I wasn't initially delighted at Po the panda's relationship with his 'father' Ping the goose being explained, as it was one of the little slices of silliness which made the original so endearing. It's done well though, in particular the idea that while the fact that Po being adopted is obvious to everyone else, he never bothered to question it because of the strength of his affection for Ping. From the first movie onwards, Po has been a very family-oriented character, with the bonds with those he loves and admires being of upmost importance to him.

I particularly like how close he and Tigress have become since her initial dismissal of him - they've helped each other grow into better people, so it makes sense that they should now have the strongest affection for each other in the group of 'Furious' fighters. He's shy and absurd, but also an idealist who would like to have a paw in building a world where everyone can live together without worry or fear, especially if it means delivering an occasional 'skidoosh' along the way.

The subplot about Po trying to remember what happened to his parents, and whether or not they abandoned him, thus resonates honestly with the character. As the story develops of how Ping came to find the baby Po (yes, there's plenty of baby panda silliness here) in a turnip basket behind his restaurant, it is affecting because we know how much the character has invested in it. I certainly didn't expect to be as moved as I was by a movie called Kung Fu Panda 2: The Kaboom of Doom, but the writers and filmmakers play every card to maximum effect. The traditionally animated scenes, when Po remembers his past, are particularly strong, especially in handling one scene which, though the crucial action occurs off-screen, would have been too sinister to represent in the semi-realistic CGI style. In hand-drawn form, it is every bit as wrenching, but kept at just enough of a distance to not be unpleasant.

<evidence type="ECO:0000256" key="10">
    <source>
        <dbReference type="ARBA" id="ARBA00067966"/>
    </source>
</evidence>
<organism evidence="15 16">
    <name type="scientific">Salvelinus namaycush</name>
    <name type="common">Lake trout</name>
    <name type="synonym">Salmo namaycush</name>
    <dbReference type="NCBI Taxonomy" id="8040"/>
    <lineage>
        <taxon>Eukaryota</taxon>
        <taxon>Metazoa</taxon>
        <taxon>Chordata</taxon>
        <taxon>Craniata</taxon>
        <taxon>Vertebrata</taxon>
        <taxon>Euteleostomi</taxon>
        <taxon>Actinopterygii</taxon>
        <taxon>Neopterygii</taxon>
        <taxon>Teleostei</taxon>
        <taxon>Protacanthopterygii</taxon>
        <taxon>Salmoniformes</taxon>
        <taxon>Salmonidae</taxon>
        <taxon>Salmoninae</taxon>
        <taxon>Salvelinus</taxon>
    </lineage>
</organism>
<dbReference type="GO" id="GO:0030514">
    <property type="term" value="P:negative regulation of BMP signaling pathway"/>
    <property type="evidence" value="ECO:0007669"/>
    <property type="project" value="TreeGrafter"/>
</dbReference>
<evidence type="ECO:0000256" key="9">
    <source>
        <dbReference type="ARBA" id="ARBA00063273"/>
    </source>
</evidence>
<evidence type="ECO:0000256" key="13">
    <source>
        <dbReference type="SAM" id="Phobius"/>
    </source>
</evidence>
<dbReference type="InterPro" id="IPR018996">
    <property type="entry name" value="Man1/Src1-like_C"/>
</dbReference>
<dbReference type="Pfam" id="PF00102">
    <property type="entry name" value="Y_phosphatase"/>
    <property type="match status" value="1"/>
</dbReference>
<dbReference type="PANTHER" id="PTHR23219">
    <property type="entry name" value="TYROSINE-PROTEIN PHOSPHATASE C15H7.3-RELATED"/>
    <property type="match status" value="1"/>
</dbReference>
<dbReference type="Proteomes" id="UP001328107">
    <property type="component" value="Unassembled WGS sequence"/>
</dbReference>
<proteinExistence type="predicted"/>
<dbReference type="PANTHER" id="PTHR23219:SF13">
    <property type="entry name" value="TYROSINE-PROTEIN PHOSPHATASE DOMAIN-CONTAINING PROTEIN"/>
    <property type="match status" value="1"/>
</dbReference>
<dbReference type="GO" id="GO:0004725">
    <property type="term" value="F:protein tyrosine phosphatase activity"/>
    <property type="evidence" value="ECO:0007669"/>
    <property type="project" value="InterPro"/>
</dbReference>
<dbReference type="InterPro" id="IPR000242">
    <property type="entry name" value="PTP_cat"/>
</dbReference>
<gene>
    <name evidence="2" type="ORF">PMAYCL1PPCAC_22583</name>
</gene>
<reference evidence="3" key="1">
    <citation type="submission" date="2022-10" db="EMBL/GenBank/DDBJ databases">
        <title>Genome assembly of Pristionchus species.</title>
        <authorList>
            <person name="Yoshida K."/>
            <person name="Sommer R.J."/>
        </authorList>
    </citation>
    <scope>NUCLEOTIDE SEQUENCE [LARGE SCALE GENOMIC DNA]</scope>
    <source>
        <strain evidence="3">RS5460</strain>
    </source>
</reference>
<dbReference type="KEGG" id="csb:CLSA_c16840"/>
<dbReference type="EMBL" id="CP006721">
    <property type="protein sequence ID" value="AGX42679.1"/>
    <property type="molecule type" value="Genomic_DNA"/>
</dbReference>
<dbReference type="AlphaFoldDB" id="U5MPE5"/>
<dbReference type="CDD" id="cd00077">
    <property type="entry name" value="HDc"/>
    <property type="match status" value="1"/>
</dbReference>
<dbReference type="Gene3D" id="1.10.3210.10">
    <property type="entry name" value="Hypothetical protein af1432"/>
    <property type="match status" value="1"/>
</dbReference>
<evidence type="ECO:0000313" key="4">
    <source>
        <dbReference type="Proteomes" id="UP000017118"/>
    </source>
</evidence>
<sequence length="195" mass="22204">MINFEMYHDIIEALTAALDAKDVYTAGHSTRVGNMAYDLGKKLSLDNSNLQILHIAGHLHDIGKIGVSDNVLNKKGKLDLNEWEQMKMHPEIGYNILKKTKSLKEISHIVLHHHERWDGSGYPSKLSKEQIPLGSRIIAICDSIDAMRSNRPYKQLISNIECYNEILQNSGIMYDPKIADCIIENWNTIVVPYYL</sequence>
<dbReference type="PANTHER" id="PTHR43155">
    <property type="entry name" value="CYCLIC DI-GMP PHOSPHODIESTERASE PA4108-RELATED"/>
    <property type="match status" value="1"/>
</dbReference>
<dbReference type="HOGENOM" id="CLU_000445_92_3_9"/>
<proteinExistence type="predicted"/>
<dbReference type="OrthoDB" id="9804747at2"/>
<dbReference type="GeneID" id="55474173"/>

Credit also to Jack Black, who does superb voice work in the lead role. The Panda movies are the only things I've liked him in, but he hits exactly the right balance between heartfelt pathos and excitable energy. The other characters I can take or leave, and still wonder why actors like Jackie Chan and Seth Rogen were needed for parts which only have a handful of lines (marketing opportunities, I suppose), but in a way it's a relief that they feel so bland, because Po is rightly at the centre of everything and Black makes him a character worth following. 

Of the newcomers, Gary Oldman injects a great deal of personality into villlainous peacock Shen, who is otherwise a little one-note despite his story loosely mirroring Po's. Michelle Yeoh puts far too much angst into the opening voiceover, but her work as a soothsayer goat (with a habit of nibbling on Shen's cloak) is otherwise strong. Personally I prefer Pixar's strategies of using lesser-known actors, as familiar voices can be distracting, but this is as well-used as a celebrity cast has ever been in an animated movie.

I won't pretend that the movie is in any way flawless: a lot of the second half takes place in rather dark environments which are less appealing than the bold colours elsewhere; the 'inner peace' aspect of the story was more like an XBox Live achievement than worthwhile step on Po's path to enlightenment, and the sequel set-up ending concluded the movie on a bum note which felt like it partially invalidated how Po had gained a better understanding of his place in the world. But for those quibbles, Kung-Fu Panda 2 is funny, moving and an ideal transition piece for younger viewers to move onto the Shaw Brothers wushu movies which inspired it and are paid affectionate homage. Its methods may not be conventional, but awesomeness has been achieved. [ 8 ]